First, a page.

Tag Archives: tips

Sometimes the “Wrong” Lens is Just Right!

Usually when I want to take close-up photos of plants and flowers I reach from my trusty 100mm macro lens. But recently I decided to play around with doing some close-up work with a wide angle zoom. Instead of mounting my macro lens I reached in my bag and pulled out my Tokina 12-24mm wild angle lens for the job. This lens has a very short minimal focus length allowing me to get a reasonably sized image of the subject. In the case of the images shown below the front of element of the lens was probably only 3 or 4 inches away from the subject…AT MOST! The disadvantage of this lens choice is that you have to work much closer to the subject than if using a longer lens. Honestly, I frequently use a 1.4x teleconverter with my macro lens to either allow even greater magnification or to allow me to work from further away. There is an advantage to using the wild angle lens for close-up work though. The perspective is quite different using this lens when compared to that of a longer lens. Below are the results of this endeavor. I hope you enjoy them.


Fern shot in the Croatan Forest using a 24mm wild angle lens.

Sometimes you need to think out of the box to create unique images.

Southern blue flag iris shot with a wide angle lens.

Wide angle of a wild flower photographed in the Croatan National Forest.

Posted in General Photography, Macro Photography, Photo Tip, Wildflowers Also tagged , , , , , , , , |

American Oyster Catcher in Flight

Just a simple, single image post today. Here’s a photo of an American Oyster Catcher in Flight near Beaufort, North Carolina. In reference to my previous post of tricks to improve your photography you may notice that I used the rule of thirds in selecting the placement of the subject, made sure the eye was sharp and in focus and left space in front of the bird for it to “move into.” Can you find any more of my “ten tricks” applied in this image?

 

American Oyster Catcher in Flight

Posted in Avian Photography, General Photography, Nature Photography, Wildlife Photography Also tagged , , , , , , , , |

Ten Tricks to Improve Your Nature Photography

It would be nice if there were some magic pill that would make one an excellent photographer. The fact is that no such pill exists. However, by apply a few simple tricks you can make drastic improvements to your nature and wildlife images.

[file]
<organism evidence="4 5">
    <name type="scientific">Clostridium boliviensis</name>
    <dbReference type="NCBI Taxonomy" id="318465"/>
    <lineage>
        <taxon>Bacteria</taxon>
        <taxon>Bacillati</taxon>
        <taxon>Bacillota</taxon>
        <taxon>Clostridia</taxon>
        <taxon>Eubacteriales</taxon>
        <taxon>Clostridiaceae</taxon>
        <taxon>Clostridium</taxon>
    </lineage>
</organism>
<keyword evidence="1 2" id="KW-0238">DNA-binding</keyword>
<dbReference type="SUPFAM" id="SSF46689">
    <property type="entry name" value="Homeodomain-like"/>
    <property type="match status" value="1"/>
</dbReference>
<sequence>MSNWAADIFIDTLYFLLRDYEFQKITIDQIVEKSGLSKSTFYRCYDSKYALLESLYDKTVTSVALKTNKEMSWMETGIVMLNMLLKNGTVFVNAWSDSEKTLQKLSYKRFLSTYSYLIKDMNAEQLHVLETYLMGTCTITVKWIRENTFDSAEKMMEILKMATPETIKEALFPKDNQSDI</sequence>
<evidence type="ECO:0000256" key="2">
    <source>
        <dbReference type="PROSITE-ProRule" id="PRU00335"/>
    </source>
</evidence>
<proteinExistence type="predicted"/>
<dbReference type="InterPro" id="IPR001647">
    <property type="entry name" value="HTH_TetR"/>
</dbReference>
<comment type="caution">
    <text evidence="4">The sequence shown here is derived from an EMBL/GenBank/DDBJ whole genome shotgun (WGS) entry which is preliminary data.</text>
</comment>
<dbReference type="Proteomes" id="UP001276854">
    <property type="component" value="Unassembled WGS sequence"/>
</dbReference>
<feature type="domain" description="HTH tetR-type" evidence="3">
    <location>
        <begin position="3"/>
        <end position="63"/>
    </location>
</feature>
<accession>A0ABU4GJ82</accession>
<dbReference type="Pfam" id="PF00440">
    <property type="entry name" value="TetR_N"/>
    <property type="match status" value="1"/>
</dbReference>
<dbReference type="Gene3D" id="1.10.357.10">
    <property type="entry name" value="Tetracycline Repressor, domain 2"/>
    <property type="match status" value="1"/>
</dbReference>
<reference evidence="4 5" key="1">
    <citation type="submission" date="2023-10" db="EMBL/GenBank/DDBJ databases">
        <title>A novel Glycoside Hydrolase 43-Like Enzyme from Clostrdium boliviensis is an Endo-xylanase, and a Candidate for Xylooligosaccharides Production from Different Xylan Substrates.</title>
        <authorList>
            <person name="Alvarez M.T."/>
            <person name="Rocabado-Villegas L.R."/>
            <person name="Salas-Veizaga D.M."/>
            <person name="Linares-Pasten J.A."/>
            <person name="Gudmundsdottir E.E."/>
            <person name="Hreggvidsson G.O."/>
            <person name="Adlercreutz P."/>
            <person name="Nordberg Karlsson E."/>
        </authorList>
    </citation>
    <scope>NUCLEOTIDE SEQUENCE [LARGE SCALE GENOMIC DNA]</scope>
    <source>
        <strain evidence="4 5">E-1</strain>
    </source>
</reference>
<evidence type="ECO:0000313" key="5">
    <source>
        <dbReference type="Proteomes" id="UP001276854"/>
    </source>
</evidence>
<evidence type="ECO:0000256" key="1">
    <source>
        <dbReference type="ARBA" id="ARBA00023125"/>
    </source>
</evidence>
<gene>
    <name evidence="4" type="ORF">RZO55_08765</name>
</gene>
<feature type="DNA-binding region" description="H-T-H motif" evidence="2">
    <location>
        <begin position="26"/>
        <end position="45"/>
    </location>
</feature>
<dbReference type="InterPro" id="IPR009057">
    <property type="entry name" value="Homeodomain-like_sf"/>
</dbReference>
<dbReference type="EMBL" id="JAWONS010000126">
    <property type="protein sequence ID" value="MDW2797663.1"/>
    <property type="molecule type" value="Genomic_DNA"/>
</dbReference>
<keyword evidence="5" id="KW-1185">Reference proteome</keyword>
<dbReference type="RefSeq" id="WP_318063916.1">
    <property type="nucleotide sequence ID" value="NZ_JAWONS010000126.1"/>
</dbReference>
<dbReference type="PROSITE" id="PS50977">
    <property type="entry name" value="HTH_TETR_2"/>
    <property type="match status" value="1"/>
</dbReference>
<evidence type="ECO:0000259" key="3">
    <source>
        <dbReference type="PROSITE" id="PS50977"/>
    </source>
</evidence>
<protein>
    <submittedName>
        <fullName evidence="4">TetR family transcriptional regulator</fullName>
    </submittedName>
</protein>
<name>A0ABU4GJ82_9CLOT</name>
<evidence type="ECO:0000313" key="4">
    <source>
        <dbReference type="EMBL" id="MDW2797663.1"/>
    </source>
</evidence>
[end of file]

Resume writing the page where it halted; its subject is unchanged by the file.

1) How Low Can You Go?

When you view a pair of photos of a similar subjects together… one taken by an amateur the other made by a professional photographer… you can usually pick the pro’s shot quickly just based on the perspective of the image. The professional shot will almost always be from a low vantage point. The amateur shot, on the other hand, will almost always be taken from the perspective of a person standing upright. Get low to add drama to your images.

2) Subject Eyes Sharp & In-focus.

It’s been said that the eyes are the windows to the soul. In our everyday interactions we look into the eyes to check for things like honesty, empathy, warmth. It’s how we make a connection with other living beings. Having eyes sharp and in-focus helps viewers to make a connection with our photographs.

3) Get the Safe Shot then Experiment.

Novice or dyed in the wool pro we all do it. We see images that move us and visit the same locations to try our own hand at making a memorable photo. There are locations that have been photographed thousands, even millions of times. Images of these locations are usually similar… iconic. When visiting these locations go ahead and get the “safe shot,” that iconic, expected view we’re all used to seeing. Then experiment. Try different angles. Look for a view that hasn’t seen before. Go low. Go high. Go right or left. Take a hike. See if you can find an angle of this all too familiar location that hasn’t been worn out.

4) Rules Were Made to Be Broken… But Not Without Reason

If you visit many photography forums you’re bound to see a lot of posts by people proclaiming the virtues of breaking the rules. Often times their posts include an image… usually an image that doesn’t work. Being a rebel is great but be sure you have a reason for it. Compositional rules are based on centuries of artistic experimentation and observation. These guidelines work for a reason. Study about composition. Learn the various guidelines and apply them to build stronger images. Only then will you recognize those rare opportunities where breaking the rules will result in a stronger photograph.